To illustrate this dynamic, one of my patients once told me of a sculpture of Sisyphus, pushing his boulder up the mountain, just as the story goes. But this sculpture added a new dimension to the image. There, on the other side of the boulder, was another Sisyphus, pushing the same boulder back down the mountain. We work against ourselves.
So what is the secret, then, to overcoming these resistances and making changes that last?
In February of 2006, I had the good fortune to attend a worship service celebrating the fortieth anniversary of the Graduate School of Psychology at Fuller Theological Seminary, my alma mater. Dr. John Ortberg, also an alumnus, preached a moving sermon about the essential aspects of growing. To an audience of Christian therapists, he spoke poetically and pointedly about the joys and frustrations of helping people change, about how meaningful it is to be part of their healing process, and how difficult the work can be. His sermon was centered on three essential features of the growing process—a formula that he borrowed from another well-known Christian therapist, Dr. Henry Cloud.
Ortberg began by talking about the first two ingredients—grace and truth. He described grace in the traditional Christian way as “unmerited favor,” and by this he meant that we human beings really need to have an engaged, nonjudgmental support team available if we are to do the hard work of growing. We need family, friends, and wise guides to listen to our struggles and take them seriously. We need understanding of how scary it is to change, encouragement when we fail, and recognition when we try.
But Ortberg went on to say that grace alone is not sufficient; we also must engage with the truth. He used the concept of truth in the same way that psychoanalysts use the concept of reality. We must face the truth about ourselves; we must deal with reality as it is. As a thinking Christian, I love that he promoted the idea that God is fundamentally on the side of the truth. I prefer to picture God not as a magician taking us away from the problems of the world but as a parent who lovingly holds us accountable to facing the truth about ourselves. Ortberg went on to say that the combination of grace and truth is essential. Grace without truth would never lead to substantial change; and truth is nearly impossible to face without grace, for it is too hard and too painful, and so we would otherwise do all we could to avoid it.
I would have been quite satisfied if Ortberg had stopped there. I would have left the worship service feeling like he had spoken about something substantial in the psychological and spiritual journey. I would have felt that he had validated an approach that I had understood and tried to practice in my life and work. But he went one step further. The next step was such a wonderful surprise, it made me gasp. I’m not kidding. He said that there are three essential ingredients to lasting change and growth: grace, truth, and…time.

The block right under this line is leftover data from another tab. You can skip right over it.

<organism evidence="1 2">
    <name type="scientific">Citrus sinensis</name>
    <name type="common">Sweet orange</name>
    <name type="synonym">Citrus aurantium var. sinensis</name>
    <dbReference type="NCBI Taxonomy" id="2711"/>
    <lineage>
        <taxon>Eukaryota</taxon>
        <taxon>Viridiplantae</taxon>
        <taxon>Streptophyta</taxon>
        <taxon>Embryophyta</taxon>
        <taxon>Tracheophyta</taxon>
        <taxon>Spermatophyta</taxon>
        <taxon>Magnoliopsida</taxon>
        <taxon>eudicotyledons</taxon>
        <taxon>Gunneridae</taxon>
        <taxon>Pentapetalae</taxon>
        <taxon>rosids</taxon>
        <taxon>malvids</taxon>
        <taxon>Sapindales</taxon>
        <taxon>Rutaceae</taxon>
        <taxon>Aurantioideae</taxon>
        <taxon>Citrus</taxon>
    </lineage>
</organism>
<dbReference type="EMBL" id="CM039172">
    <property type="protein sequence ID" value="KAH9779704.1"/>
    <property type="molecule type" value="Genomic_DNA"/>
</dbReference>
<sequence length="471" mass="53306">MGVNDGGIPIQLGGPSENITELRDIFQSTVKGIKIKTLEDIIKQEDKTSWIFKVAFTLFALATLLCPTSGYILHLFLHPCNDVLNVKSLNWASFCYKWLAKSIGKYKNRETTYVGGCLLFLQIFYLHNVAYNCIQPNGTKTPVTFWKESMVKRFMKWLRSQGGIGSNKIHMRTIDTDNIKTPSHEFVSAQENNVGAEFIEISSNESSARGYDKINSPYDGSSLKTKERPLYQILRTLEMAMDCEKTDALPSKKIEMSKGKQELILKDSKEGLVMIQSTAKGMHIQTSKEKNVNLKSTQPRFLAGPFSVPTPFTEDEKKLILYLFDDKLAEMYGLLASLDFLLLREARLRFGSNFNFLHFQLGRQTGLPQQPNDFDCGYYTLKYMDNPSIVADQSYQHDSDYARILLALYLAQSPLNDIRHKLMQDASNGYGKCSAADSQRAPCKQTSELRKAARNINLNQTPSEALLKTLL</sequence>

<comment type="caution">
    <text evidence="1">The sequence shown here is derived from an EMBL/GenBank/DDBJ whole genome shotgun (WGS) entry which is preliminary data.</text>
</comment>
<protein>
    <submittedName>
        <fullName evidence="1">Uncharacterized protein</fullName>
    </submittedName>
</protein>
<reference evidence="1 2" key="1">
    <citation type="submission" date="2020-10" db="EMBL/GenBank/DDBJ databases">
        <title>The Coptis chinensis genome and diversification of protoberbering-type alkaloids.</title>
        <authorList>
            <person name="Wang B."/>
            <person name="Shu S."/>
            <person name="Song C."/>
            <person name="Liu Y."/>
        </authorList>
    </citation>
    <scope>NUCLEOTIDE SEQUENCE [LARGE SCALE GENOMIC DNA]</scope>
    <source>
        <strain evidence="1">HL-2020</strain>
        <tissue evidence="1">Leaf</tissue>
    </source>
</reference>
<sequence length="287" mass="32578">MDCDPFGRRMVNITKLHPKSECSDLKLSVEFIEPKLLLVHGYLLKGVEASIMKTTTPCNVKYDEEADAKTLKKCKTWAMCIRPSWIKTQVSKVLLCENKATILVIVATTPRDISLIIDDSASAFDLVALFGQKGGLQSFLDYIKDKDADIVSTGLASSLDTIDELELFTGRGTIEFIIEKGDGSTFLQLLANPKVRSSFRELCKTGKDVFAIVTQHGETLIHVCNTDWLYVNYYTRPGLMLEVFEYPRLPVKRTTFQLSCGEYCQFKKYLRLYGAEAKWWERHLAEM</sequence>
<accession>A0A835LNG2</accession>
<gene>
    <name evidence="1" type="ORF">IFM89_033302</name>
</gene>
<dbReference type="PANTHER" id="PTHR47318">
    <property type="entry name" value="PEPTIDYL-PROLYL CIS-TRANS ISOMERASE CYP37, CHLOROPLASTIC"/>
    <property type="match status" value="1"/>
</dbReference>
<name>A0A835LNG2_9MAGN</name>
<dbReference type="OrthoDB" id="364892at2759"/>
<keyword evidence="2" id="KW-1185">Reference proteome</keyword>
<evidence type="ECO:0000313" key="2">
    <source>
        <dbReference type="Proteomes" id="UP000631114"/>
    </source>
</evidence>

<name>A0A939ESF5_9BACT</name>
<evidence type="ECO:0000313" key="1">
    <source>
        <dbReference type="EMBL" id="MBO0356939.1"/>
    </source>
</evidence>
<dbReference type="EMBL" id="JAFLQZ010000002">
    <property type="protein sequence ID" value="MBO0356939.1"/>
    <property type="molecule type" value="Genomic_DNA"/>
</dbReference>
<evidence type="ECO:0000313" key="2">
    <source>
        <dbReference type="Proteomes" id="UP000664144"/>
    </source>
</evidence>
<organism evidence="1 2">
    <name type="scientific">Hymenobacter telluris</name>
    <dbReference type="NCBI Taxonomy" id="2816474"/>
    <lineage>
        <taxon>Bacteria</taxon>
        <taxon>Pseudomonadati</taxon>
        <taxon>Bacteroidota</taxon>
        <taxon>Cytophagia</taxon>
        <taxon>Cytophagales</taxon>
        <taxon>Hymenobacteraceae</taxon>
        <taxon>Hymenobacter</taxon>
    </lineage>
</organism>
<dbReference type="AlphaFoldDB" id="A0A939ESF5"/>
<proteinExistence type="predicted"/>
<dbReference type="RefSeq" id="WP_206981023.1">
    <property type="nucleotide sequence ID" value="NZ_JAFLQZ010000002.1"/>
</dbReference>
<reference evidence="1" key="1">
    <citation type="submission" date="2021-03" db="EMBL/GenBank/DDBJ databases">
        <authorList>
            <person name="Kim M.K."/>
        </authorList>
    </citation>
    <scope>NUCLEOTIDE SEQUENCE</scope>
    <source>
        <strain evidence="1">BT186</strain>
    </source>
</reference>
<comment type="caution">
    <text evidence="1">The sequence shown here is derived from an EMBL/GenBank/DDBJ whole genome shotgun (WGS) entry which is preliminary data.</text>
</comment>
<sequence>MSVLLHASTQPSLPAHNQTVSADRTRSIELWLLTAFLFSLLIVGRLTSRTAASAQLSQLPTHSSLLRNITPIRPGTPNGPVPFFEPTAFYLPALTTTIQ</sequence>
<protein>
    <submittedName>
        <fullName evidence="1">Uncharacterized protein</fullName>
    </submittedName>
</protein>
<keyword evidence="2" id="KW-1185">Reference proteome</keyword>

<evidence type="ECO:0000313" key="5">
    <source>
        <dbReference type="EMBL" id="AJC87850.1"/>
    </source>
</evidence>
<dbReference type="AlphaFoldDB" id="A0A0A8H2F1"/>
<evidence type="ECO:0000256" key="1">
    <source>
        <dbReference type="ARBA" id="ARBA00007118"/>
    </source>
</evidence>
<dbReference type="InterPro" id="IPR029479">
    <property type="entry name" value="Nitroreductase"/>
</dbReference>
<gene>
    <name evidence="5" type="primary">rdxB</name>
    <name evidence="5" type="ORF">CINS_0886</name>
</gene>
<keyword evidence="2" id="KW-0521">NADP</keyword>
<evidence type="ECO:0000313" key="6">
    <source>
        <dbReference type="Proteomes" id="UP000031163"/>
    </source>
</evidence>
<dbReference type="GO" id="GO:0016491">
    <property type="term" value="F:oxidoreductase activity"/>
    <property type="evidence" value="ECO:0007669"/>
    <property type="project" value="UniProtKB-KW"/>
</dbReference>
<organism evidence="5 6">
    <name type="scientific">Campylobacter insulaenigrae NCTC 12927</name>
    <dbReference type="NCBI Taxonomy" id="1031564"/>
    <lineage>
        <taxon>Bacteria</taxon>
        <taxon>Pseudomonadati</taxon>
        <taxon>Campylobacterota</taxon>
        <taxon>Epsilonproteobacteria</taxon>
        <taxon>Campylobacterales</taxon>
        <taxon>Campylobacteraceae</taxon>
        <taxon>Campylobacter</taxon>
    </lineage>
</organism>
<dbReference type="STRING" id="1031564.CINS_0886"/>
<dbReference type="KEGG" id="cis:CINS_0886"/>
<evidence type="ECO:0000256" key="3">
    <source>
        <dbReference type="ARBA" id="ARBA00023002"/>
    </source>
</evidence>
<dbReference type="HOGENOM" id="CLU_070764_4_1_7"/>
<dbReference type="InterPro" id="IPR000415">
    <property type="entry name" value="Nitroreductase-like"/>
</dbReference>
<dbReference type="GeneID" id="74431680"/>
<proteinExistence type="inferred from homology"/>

I exclaimed to myself silently, “Time!” That’s the ingredient we so often wish to leave out. That’s the bit that cannot be left out. It’s the secret to yeast, to a good marinade, to fine wine. It is the key to making a lasting and deep love relationship, to fighting an illness, to grieving the loss of a loved one, to maturing in faith, to making peace, and to growing up. Time is essential to change.
Psychoanalyst Melanie Klein said that psychological change happens slowly over time—step by step, bit by bit. Like learning to walk, we fall down and get up, fall down and get up again. By patiently giving ourselves new experiences, it becomes possible to make an internal psychological shift. We give ourselves the opportunity to learn that change is not disastrous. Through successive experiences of both failure and success, we learn that we can survive.
In this way, the change process involves re-wiring our whole belief system. Through the experience of surviving small changes, we come to believe something new about life and about ourselves. We come to see life as less dangerous. We come to see ourselves as more capable. And that combination—seeing the world as less dangerous and ourselves as more capable—is a whole new ballgame. It allows us to face change with less fear and resistance. It allows us to see change as something good and desirable. In this new mindset, change can become a lifelong process to be embraced rather than avoided. And that mindset is the real key to making changes that last.